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There are two articles about diabetes in this month’s Journal. The first, from Goh and colleagues from Singapore, reports on their experience of using a 24-hour observation ward to manage the care of a subset of patients who attended their emergency department (ED) with severe hypoglycaemia. It is interesting to compare their approach with the common approach in Europe, where most hypoglycaemic episodes are treated in the community. The major difference with the European experience is that the vast majority of Goh’s patients were on oral hypoglycaemic agents, not insulin. The paper includes a very helpful protocol which will be of practical use to many others (see page 719).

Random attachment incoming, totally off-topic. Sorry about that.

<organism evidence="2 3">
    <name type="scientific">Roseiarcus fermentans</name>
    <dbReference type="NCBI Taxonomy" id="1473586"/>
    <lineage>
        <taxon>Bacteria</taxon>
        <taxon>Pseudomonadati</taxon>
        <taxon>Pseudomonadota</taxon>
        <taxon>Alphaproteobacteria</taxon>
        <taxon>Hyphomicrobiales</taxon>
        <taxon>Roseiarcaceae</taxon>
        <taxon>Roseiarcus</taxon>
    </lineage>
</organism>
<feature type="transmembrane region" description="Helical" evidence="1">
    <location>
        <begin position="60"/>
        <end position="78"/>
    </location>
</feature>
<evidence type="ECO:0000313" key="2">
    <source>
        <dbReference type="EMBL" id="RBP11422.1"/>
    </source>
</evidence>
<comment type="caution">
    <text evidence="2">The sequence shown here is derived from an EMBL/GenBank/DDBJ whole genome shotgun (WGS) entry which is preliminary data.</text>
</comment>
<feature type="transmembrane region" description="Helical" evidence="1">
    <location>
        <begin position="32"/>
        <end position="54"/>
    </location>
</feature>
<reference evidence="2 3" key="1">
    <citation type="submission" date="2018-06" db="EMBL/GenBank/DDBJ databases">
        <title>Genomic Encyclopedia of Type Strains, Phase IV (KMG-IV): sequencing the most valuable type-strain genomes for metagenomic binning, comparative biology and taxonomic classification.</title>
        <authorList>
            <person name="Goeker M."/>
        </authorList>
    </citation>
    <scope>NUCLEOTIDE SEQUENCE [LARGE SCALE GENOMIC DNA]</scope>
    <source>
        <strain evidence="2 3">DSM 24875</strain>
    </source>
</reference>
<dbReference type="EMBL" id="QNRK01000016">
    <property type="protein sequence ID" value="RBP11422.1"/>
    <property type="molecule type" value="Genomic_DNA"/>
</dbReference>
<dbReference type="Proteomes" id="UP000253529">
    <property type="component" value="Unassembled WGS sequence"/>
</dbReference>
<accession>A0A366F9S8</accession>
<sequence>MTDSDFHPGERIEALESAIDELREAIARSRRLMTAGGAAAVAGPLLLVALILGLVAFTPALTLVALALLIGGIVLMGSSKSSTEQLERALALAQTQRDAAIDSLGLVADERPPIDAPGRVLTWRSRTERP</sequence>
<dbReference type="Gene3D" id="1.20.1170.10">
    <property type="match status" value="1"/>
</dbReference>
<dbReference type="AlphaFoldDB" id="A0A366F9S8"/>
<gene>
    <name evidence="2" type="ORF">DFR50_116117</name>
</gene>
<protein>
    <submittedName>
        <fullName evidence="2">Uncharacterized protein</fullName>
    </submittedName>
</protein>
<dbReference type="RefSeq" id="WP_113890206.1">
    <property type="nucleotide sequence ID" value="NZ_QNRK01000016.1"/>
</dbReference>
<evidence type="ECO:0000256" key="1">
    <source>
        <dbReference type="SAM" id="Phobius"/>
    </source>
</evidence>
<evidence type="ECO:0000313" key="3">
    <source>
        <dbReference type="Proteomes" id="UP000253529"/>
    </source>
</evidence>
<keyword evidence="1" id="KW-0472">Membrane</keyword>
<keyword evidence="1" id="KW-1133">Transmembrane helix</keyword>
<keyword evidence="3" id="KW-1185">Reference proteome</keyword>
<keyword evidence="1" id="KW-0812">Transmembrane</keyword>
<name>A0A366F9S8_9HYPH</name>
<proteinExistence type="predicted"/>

In a short report, Natalie Hewat and others from Australia, share their early experiences of using ED random fingerprick glucose testing as a screening tool for undiagnosed diabetes. They limited the test to patients aged ⩾45 years who had not previously been found to be diabetic. Two-thirds of those tested had random glucose levels ⩾5.5 mmol/l and were …
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